This year has brought many great new things to the Spindle. We've opened in a new location, upped our custom bag making a thousand fold and one Spindlero brought another child into this world. While we were busy building a greater foundation for the brand, some of our friends have been conquering other goals. For instance, local legal battler, Gerry Weber, chooses exotic locales to take his gear, just for testing purposes. He's kindly lent us his skills in testing Acres Supply 14L Hydration Pack. When he's not defending artists in Atlanta or suing Athens for not allowing the likes of GWAR to play, he's getting sicky gnar gnar on trails around the world. Heres is account...
In their commitment to you the customer, The Spindle recently sponsored my 350 mile mountain bike expedition into the Mongolian steepe for the sole purpose of testing the Mission Workshop Hauser Hydration Backpack. The rigorous test-hurdles included dust and hail storms, yak dodging exercises, sandy/rocky 20 percent downhills that produced three broken ribs for other non-Spindle riders, and an inexplicable requirement that this writer get drunk on fermented mare’s milk. The route was all off-road (save about 10 miles of tarmac), and a mix of single track, vaguely defined jeep tracks and literally no track but a GPS coordinate.
Before we see the Hauser in action, let’s take a tour of the bag. The bag comes in two sizes, a ten liter and fourteen liter option, but why go small when they weigh almost the same amount? The bag is weatherproof, and well into the water-resistant category. Included is a tool roll, which I liked, but takes up too much room in a small bag to use for that purpose. There are three small weatherproof pockets (one of which has pull-out straps for a roll bag or blanket) and a fourth larger pocketwith easy access to hydration. The main pocket can roll or flat as the spirit moves you, and you can attach the helmet with ease. The bag pocket can handle a small laptop plus papers. Six areas in all! The bag comes in nine colors, including some camo varieties.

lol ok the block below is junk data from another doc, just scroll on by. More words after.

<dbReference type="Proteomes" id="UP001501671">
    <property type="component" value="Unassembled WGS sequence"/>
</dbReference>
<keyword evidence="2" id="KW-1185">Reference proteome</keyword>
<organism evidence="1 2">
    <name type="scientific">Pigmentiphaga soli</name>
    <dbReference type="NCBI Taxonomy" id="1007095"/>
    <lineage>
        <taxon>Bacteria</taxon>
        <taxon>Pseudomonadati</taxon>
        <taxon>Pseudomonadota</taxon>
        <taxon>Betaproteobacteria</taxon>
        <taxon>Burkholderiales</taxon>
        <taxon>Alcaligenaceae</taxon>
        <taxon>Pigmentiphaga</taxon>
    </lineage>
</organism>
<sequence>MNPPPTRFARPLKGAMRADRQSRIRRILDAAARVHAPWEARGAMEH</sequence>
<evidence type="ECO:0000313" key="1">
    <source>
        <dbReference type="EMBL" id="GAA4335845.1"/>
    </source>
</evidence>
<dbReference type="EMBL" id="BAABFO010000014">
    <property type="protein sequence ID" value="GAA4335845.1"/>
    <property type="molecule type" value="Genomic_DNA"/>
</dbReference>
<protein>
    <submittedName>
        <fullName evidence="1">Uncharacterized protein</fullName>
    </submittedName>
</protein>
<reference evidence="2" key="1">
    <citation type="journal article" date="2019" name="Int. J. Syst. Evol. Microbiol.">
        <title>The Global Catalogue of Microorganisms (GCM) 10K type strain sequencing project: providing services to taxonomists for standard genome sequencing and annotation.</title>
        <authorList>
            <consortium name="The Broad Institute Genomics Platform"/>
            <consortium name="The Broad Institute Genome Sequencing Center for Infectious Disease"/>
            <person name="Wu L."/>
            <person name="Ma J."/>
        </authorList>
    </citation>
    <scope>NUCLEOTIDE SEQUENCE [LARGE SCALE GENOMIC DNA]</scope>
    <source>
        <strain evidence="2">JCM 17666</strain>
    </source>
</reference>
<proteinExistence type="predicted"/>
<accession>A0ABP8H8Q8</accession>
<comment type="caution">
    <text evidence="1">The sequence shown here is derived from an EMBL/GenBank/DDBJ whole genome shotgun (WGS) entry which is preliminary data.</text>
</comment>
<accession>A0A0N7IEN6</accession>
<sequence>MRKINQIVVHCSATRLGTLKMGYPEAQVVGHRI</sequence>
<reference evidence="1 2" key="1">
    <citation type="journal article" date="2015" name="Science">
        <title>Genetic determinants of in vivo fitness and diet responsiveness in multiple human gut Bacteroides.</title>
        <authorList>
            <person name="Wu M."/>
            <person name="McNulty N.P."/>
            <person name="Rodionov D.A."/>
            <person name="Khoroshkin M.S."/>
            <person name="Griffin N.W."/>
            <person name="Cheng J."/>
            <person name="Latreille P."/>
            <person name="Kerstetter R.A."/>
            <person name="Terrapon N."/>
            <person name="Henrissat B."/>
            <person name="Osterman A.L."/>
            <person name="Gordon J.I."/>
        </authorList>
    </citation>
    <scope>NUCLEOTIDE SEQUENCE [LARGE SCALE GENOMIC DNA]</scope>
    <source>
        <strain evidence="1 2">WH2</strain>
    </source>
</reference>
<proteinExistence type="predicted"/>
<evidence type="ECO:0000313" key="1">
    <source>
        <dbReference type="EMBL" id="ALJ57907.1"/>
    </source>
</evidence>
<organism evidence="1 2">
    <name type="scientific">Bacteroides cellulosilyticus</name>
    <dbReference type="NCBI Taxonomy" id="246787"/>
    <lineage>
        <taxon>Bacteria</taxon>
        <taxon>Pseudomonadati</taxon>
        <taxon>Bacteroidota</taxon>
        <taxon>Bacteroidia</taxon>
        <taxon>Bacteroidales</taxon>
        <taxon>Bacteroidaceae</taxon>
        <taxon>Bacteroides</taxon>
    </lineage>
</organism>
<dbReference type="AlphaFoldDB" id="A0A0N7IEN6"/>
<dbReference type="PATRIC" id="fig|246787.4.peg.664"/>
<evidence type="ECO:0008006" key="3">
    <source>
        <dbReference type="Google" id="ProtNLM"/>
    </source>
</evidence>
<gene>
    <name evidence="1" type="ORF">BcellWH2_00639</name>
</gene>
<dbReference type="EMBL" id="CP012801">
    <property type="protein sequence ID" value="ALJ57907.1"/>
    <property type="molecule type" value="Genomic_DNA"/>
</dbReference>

The Hauser is roomy, light and comfortable. Rarely do I use a backpack on extended bikepacking trips – the shoulders rebel. But even packed with a (1) camera, lenses, pelican case (2) jacket and other provisions for inclement weather, and (3) a bunch of snacks: never a pained moment. The bag felt nearly invisible due to the strapping system and perfect fit. It was often hot, but the system separating the bag from back proved cool and far less nasty than expected. On steep descents, or dodging the various animals that crossed everywhere, the bag was fixed. Even on a couple of oh-shit moments where death was near inevitable, the bag never sent me off a cliff or into a camel. Yes, and one river crossing did not go so well, but the bag’s waterproofing capabilities proved just fine for a brief dip in the river.
The pocket system proved efficient, with just a few issues. The main all-around back pocket is great and roomy, but remember to close it all the way, or stuff falls right out. The camelback outside pack likely works well for that purpose, but is also your easy access to snacks and binoculars or a small camera. I wish they had a second small side pocket. I used one for sunglasses, but it would be nice to have another for phone which I ended up putting in a protected pocket on the inside. Also, if they had a small add on for the belt where you could put sunscreen and bug juice, that would make sense. While I tested the larger bag since the weight difference is small and you can never refuse extra space, The Spindle has promised a similar sponsored journey to Africa to test the smaller bag.
The Hauser has become my go-to bag for light hauling on the bike, or just rolling around town from work-to-bar-to-wherever. The sheer comfort and practicality of the bag has replaced its larger competitors for most excursions.